Cole Whitt, No. 60 Red Bull Chevrolet
Cole Whitt had a dream start at Darlington when he broke the track record for qualifying and started on the pole alongside Kasey Kahne. Once the green flag flew, Whitt took the lead and pulled ahead of Kahne by nearly a second by lap 12. It wasn’t until the field hit pit road for the first round of stops when Whitt lost eight spots on a four tire stop after a lugnut fell off of the left rear and underneath the truck. But that wasn’t the end of Whitt’s problems: in what was originally labeled as a dropped cylinder, the throttle stop broke on the No. 60, and that kept him from being able to accelerate properly. Once the problem was fixed on a later pit stop, Whitt managed to pull out an eighth-place finish and jump to second in points.
Justin Marks, No. 66 GoPro Chevrolet
Justin Marks just didn’t have the speed the leaders had in his Stacy Compton-owned Chevrolet, he managed to avoid all ten cautions and bring his machine home in 24th, two laps down.
Clay Rogers, No. 92 BTS Tire & Wheel Distributor / FleetHQ.com Chevrolet
Clay Rogers did his best to remain an unknown on the track throughout the Too Tough to Tame 200. As a result, he managed to stay on the lead lap and finish 11th with little damage to his truck. And that was good enough to keep him in the top 5 in the season standings.
2. How did Matt Crafton fare in his 250th career start?
Saturday evening’s race marked the 250th in Matt Crafton’s 11 year career in the Camping World Truck Series. Though he has just one win to his name, Crafton has racked up 132 top-10 finishes in 250 starts, including a top-5 finish in Saturday’s race from Darlington.
Despite the carnage on the track that brought out ten cautions and a red flag, Crafton managed to keep his nose clean most of the night. He was involved in some close side-by-side racing that saw him bounce off of his competitors a few times, the driver of the No. 88 Chevrolet managed to avoid disaster for much of the race.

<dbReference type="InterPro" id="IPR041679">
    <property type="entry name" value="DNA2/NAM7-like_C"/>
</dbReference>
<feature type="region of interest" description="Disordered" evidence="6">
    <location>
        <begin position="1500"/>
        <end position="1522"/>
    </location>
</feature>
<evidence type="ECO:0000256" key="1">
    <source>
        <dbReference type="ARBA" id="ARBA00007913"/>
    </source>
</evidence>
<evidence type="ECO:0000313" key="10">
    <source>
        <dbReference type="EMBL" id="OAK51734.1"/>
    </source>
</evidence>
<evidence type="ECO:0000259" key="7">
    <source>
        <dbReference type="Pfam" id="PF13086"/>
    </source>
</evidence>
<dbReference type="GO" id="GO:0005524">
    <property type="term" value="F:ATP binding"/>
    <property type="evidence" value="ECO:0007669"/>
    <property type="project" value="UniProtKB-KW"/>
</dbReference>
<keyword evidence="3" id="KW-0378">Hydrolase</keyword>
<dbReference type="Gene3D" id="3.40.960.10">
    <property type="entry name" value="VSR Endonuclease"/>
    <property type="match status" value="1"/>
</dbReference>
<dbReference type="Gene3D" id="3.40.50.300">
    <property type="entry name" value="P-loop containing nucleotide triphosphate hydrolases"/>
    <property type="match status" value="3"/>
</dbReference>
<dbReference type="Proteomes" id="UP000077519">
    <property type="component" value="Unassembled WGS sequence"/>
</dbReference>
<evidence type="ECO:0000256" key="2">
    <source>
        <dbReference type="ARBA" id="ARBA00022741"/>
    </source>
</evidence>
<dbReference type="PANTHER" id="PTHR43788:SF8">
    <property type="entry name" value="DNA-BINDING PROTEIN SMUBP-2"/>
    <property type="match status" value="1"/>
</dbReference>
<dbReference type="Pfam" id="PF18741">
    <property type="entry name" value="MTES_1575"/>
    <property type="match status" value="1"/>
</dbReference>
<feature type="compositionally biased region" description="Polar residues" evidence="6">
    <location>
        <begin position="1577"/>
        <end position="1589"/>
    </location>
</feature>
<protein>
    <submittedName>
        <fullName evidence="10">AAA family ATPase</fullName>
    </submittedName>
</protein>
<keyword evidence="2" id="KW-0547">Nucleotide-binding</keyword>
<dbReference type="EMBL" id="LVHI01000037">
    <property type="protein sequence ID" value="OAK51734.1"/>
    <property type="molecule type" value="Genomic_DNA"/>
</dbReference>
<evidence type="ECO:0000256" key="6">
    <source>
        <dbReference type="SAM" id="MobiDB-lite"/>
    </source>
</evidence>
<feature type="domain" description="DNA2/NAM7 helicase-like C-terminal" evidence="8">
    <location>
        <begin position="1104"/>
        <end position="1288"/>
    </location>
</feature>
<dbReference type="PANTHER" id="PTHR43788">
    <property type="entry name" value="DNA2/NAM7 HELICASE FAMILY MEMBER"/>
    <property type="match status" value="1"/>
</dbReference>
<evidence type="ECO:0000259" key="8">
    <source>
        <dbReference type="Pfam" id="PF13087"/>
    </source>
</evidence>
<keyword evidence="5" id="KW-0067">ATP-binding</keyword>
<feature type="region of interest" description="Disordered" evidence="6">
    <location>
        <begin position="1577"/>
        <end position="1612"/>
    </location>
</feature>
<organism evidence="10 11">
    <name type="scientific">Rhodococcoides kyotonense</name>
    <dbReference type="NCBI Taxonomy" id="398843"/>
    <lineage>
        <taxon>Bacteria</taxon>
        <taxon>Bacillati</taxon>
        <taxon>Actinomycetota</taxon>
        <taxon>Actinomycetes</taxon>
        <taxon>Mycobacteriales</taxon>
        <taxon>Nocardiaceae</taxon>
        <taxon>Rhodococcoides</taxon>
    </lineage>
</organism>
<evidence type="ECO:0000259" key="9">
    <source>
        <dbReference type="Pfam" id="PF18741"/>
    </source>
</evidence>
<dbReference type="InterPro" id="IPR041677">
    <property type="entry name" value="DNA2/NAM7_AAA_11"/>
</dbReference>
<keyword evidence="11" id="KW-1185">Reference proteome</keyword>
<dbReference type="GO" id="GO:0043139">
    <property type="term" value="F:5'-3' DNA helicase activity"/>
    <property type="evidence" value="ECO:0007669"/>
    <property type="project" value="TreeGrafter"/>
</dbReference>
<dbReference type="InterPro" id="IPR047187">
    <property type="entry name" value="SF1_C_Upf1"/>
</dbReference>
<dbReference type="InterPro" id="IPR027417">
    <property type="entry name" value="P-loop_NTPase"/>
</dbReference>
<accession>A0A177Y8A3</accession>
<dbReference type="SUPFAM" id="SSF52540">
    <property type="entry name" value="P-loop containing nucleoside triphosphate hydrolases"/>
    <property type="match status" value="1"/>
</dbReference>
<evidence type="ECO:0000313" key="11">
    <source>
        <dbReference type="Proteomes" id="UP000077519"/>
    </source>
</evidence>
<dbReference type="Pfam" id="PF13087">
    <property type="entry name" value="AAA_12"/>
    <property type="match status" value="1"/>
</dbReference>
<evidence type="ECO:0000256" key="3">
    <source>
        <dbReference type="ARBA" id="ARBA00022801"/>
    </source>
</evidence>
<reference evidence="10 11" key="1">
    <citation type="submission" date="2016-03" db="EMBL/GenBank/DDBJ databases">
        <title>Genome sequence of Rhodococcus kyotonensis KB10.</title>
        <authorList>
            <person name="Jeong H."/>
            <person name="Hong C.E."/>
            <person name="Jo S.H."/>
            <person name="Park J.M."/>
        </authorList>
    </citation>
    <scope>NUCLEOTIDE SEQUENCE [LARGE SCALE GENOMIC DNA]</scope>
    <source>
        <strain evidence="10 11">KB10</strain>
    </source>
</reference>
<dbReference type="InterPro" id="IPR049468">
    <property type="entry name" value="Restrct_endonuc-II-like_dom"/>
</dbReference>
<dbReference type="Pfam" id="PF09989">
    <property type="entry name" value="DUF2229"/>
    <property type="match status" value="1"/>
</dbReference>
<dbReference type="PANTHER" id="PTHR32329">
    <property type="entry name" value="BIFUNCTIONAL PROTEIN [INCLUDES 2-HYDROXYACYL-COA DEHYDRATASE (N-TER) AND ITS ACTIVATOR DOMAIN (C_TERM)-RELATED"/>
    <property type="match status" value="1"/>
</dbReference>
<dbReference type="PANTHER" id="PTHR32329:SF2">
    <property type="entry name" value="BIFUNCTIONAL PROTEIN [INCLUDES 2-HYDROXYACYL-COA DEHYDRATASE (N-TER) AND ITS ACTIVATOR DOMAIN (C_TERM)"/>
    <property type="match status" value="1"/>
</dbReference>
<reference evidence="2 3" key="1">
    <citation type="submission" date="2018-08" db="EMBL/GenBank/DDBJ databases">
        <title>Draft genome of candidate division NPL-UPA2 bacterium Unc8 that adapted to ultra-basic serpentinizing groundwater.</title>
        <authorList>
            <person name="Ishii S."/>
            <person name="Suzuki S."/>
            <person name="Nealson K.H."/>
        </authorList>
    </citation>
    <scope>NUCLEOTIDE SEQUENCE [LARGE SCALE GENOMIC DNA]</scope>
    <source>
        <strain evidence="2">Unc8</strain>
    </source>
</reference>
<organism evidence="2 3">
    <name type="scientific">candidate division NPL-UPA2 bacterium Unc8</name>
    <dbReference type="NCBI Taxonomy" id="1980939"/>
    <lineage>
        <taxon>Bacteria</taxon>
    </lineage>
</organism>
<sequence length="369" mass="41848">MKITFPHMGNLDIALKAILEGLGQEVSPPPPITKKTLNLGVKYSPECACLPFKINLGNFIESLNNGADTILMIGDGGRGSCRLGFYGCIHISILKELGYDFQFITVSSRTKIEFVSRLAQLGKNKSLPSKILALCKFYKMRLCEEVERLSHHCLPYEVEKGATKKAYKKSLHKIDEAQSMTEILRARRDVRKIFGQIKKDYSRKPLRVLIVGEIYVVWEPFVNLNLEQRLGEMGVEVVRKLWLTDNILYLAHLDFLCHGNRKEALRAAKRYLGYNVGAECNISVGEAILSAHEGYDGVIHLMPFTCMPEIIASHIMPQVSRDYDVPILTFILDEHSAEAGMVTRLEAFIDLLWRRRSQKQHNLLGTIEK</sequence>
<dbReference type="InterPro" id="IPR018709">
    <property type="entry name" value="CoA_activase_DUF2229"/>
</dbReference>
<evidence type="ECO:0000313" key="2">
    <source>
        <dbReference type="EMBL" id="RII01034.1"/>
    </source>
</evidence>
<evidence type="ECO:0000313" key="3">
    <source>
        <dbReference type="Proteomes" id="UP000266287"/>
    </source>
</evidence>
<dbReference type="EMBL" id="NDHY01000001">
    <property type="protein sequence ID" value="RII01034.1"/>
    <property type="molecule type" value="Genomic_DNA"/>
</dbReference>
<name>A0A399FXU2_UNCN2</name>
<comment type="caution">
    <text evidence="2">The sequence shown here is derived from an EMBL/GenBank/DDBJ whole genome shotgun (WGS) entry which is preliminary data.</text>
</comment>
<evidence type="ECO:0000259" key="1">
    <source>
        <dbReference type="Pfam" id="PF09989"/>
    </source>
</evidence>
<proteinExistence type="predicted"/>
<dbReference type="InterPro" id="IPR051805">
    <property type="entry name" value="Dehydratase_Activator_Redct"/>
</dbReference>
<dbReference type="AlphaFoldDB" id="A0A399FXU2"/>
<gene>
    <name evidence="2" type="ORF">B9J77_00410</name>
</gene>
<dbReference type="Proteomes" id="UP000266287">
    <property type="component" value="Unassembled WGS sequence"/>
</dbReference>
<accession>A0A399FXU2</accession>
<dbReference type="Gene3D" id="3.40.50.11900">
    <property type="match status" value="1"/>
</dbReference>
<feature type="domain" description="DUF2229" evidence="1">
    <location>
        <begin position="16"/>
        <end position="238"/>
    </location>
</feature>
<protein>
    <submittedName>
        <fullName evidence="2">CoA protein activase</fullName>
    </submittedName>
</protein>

But then disaster struck during a pit stop under the seventh caution. Crafton was flagged for missing lugnuts and forced to return to pit road to fix the problem. Despite that setback, Crafton managed to work his way through the field and took advantage of the shuffle on the final restart to score a fourth-place finish. And as a result, his points lead expanded to six points over Cole Whitt.
Considering what could have happened Saturday evening following the late race pit road penalty, Crafton and the No. 88 ThorSport team managed to pull out a very respectable top-5 finish at a track that’s notoriously tough on drivers. It’s runs like the one the team put together Saturday that will help them out as the search for their first championship moves further into the season.
3. Can Germain Racing win another championship while piecing together sponsorship?
Last season, Todd Bodine and the Germain Racing team weren’t even sure if they would make it to the third race of the season thanks to the lack of sponsor support committed to the team, but they pieced enough funding together week after week, allowing them to make every race and convincingly score their second Truck Series championship together.
But despite having dominated the championship battle last season, Bodine and the No. 30 team once again find themselves piecing together sponsorship week by week.
“No, we’re not even close to set,” Bodine said when asked if the team was covered financially for the entire schedule. “Tire Kingdom—I think they’re going to do four more. Valvoline’s going to do a couple and now we have one with Georgia Booth. We’ve still got a lot of races that we need to get sponsorship for, but we’re real excited about Georgia Booth because it’s such a great company.”
If anything, Germain Racing and Bodine proved in 2010 that they’re the combination that can piece together their funding as each race comes and still be competitive when the green flag flies. Sure their dream season was helped by a less than stellar season by Ron Hornaday, Jr. and the No. 33 team, but you can’t discount the hard work and determination out of the entire Germain Racing bunch.